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Lahey Health is now part of Beth Israel Lahey Health

by EBSCO Medical Review Board
(Skin Tags; Fibroepithelial Polyps)

Definition

Acrochordons are harmless growths of skin that hang from the surface of the skin. They are also known as skin tags.

Acrochordons
hanging skin tag
Copyright © Nucleus Medical Media, Inc.

Causes

The exact cause is not known.

Risk Factors

Things that may raise the risk of this problem are:

Symptoms

Skin tags appear as small, flesh-colored skin growths. They are often found in folds of the skin, such as the arm pit, neck, or groin. They do not cause any symptoms.

Diagnosis

The doctor will ask about your symptoms and health history. A physical exam will be done. This is often enough to make the diagnosis.

Some people may need a skin biopsy to rule out other problems.

Treatment

Most people do not need treatment. Skin tags can be watched. They should be removed if they are causing irritation.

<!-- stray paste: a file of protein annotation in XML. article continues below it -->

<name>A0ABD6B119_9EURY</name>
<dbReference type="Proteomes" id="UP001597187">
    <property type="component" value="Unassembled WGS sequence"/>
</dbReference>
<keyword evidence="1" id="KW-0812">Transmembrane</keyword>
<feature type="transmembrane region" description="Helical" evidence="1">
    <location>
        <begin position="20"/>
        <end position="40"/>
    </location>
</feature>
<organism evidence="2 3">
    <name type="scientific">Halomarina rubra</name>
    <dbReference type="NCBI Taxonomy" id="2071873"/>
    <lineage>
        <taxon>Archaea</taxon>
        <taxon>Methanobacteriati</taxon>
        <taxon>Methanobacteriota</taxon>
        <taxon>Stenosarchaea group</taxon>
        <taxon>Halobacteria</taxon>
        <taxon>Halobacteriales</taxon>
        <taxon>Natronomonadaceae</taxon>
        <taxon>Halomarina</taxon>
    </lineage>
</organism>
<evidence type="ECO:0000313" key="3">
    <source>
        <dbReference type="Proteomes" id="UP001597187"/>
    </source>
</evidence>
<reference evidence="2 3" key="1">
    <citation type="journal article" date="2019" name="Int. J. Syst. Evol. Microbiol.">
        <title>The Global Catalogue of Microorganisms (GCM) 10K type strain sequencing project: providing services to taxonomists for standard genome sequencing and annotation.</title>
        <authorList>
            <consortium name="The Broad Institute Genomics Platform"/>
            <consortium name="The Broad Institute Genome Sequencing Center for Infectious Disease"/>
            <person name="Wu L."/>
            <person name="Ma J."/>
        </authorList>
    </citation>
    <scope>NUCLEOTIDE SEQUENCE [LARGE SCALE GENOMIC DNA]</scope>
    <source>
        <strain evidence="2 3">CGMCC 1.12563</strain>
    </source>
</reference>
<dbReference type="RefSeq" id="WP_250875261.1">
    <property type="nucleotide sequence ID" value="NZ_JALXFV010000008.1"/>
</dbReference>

Removal choices are:

  • Cryosurgery
  • Surgical removal
  • Electrosurgery
  • Cutting off blood supply to the skin tag with a band

Prevention

There are no known guidelines to prevent this problem.

RESOURCES

American Academy of Dermatology  http://www.aad.org 

American Society for Dermatologic Surgery  http://www.asds.net 

CANADIAN RESOURCES

Canadian Dermatology Association  http://www.dermatology.ca 

Dermatologists.ca  http://www.dermatologists.ca 

References

Common benign skin lesions. EBSCO DynaMed website. Available at: https://www.dynamed.com/condition/common-benign-skin-lesions. Accessed October 27, 2020.

Skin tags. Merck Manual Professional Version website. Available at: http://www.merckmanuals.com/professional/dermatologic%5Fdisorders/benign%5Fskin%5Ftumors%5Fgrowths%5Fand%5Fvascular%5Flesions/skin%5Ftags.html?qt=&sc=&alt=. October 27, 2020.

Skin tags. New Zealand Dermatological Society website. Available at: http://www.dermnetnz.org/lesions/skin-tags.html. Accessed October 27, 2020.

Revision Information

  • Reviewer: EBSCO Medical Review Board James P. Cornell, MD
  • Review Date: 09/2020
  • Update Date: 04/28/2021